Average could mean one of four things. The arithmetic mean, the median, midrange, or mode. For this reason, it is better to specify which average you're talking about.

This is what people usually intend when they say "average"

Population Mean:

Sample Mean:

Frequency Distribution:

The mean of a frequency distribution is also the weighted mean.

The data must be ranked (sorted in ascending order) first. The median is the number in the middle.

To find the depth of the median, there are several formulas that could be used, the one that we
will use is:

` Depth of median = 0.5 * (n + 1)`

Another way to find the median is to use the techniques used to find the measures of position. Since the median is the number in the middle, you take 1/2 of the sample size and then either add 0.5 if it is an integer or round up if it's not. Then take the ranked value in that position.

**Raw Data**

The median is the number in the "depth of the median" position. If the sample size is even, the depth of the median will be a decimal -- you need to find the midpoint between the numbers on either side of the depth of the median.

**Ungrouped Frequency Distribution**

Find the cumulative frequencies for the data. The first value with a cumulative frequency greater than depth of the median is the median. If the depth of the median is exactly 0.5 more than the cumulative frequency of the previous class, then the median is the midpoint between the two classes.

**Grouped Frequency Distribution**

This is the tough one.

Since the data is grouped, you have lost all original information. Some textbooks have you simply take the midpoint of the class. This is an over-simplification which isn't the true value (but much easier to do). The correct process is to interpolate.

Find out what proportion of the distance into the median class the median by dividing the sample size by 2, subtracting the cumulative frequency of the previous class, and then dividing all that bay the frequency of the median class.

Multiply this proportion by the class width and add it to the lower boundary of the median class.

The mode is the most frequent data value. There may be no mode if no one value appears more than any other. There may also be two modes (bimodal), three modes (trimodal), or more than three modes (multi-modal).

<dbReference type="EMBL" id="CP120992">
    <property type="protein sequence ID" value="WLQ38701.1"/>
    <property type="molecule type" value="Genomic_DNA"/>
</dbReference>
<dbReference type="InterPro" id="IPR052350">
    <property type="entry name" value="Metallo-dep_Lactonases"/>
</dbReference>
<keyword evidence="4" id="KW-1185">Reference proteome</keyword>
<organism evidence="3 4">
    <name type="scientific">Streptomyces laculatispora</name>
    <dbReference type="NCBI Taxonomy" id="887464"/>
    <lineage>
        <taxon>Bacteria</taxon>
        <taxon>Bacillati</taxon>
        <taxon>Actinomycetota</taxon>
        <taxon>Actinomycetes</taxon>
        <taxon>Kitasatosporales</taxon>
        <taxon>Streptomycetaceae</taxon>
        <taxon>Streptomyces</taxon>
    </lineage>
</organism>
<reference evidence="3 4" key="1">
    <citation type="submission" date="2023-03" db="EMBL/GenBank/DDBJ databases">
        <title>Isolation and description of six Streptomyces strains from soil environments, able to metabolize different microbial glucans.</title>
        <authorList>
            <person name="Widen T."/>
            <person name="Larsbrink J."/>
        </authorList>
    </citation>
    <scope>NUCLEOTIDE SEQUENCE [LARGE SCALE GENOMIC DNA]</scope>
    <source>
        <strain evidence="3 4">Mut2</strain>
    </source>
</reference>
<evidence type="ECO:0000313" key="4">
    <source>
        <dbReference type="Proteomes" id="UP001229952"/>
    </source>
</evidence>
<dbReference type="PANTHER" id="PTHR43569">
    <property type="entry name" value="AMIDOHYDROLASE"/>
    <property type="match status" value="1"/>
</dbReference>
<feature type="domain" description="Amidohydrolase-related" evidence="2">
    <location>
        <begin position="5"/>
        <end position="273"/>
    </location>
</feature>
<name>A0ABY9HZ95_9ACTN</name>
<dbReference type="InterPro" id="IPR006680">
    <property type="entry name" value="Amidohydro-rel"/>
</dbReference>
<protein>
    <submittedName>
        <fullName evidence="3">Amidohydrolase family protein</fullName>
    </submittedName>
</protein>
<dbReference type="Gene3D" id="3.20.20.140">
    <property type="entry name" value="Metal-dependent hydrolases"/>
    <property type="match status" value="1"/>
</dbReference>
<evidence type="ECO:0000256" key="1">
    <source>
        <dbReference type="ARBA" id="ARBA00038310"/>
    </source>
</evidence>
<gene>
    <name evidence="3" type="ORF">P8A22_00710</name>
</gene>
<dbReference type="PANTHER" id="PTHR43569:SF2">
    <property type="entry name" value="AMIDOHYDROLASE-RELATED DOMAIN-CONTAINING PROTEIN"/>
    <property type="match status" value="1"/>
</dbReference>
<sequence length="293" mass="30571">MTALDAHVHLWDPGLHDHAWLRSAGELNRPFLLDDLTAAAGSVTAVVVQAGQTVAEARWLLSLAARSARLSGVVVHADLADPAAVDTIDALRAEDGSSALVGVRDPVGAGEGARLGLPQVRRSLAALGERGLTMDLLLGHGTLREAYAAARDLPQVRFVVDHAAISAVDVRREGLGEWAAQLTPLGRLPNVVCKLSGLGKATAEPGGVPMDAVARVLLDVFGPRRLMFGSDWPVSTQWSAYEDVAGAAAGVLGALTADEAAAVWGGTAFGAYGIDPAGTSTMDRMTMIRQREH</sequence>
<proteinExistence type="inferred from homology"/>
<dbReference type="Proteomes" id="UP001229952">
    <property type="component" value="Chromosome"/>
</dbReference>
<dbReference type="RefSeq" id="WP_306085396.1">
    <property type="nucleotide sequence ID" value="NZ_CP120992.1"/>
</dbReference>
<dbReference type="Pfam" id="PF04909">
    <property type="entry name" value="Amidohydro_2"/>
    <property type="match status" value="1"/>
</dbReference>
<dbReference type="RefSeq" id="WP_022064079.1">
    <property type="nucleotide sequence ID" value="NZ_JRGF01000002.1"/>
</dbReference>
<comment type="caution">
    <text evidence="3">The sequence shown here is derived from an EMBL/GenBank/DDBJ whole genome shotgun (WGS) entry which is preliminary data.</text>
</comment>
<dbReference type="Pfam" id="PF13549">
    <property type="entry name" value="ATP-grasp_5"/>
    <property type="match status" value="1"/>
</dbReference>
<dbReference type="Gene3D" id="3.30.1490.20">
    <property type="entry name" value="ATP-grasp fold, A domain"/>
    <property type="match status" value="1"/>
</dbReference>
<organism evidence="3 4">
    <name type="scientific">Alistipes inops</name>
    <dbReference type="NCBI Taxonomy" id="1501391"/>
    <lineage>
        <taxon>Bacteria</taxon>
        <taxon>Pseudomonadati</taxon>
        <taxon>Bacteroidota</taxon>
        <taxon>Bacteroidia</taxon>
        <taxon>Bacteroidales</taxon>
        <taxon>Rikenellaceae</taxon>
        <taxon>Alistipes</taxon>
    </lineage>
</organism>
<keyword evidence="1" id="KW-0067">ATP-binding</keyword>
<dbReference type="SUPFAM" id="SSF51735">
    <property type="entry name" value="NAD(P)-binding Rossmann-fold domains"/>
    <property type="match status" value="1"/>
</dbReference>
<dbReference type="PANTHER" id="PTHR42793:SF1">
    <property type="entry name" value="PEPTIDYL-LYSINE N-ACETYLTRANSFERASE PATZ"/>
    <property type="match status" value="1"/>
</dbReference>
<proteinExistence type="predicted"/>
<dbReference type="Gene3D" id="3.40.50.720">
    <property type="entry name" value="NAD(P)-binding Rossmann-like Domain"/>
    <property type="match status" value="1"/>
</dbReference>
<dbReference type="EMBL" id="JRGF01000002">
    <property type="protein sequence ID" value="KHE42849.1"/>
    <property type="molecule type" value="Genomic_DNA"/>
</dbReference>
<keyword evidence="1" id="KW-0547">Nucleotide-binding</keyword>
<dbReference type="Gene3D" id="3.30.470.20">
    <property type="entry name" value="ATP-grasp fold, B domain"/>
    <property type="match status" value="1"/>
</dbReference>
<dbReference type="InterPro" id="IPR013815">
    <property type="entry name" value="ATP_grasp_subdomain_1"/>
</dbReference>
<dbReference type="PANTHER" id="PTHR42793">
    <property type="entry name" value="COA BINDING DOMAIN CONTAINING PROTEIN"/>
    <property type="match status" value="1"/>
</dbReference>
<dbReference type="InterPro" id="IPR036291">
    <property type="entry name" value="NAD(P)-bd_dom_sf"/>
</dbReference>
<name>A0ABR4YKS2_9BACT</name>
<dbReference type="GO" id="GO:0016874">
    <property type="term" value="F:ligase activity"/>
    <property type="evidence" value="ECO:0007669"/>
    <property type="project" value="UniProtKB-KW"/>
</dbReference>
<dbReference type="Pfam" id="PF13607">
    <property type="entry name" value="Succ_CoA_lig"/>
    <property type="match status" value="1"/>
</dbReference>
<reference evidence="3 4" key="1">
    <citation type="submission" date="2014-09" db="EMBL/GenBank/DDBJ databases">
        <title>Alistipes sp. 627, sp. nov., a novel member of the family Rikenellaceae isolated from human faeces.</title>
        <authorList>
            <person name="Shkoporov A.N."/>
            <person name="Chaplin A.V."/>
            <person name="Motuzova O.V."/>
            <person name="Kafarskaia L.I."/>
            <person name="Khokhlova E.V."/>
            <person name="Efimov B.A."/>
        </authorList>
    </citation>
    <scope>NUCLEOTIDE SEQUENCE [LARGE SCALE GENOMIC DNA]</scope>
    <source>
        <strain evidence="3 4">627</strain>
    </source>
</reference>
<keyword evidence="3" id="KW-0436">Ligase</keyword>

For grouped frequency distributions, the modal class is the class with the largest frequency.

The midrange is simply the midpoint between the highest and lowest values.

The Mean is used in computing other statistics (such as the variance) and does not exist for open ended grouped frequency distributions (1). It is often not appropriate for skewed distributions such as salary information.

The Median is the center number and is good for skewed distributions because it is resistant to change.

The Mode is used to describe the most typical case. The mode can be used with nominal data whereas the others can't. The mode may or may not exist and there may be more than one value for the mode (2).

The Midrange is not used very often. It is a very rough estimate of the average and is greatly affected by extreme values (even more so than the mean).

Property |
Mean |
Median |
Mode |
Midrange |

Always Exists | No (1) | Yes | No (2) | Yes |

Uses all data values | Yes | No | No | No |

Affected by extreme values | Yes | No | No | Yes |

One can find the mean, median, and midrange using the list functions of the TI-82. However, an
easier way is to use the one-variable statistics. It will give the mean and median as well as the
information necessary to find the midrange. You can also find the measures of variation with the
TI-82 calculator.

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James Jones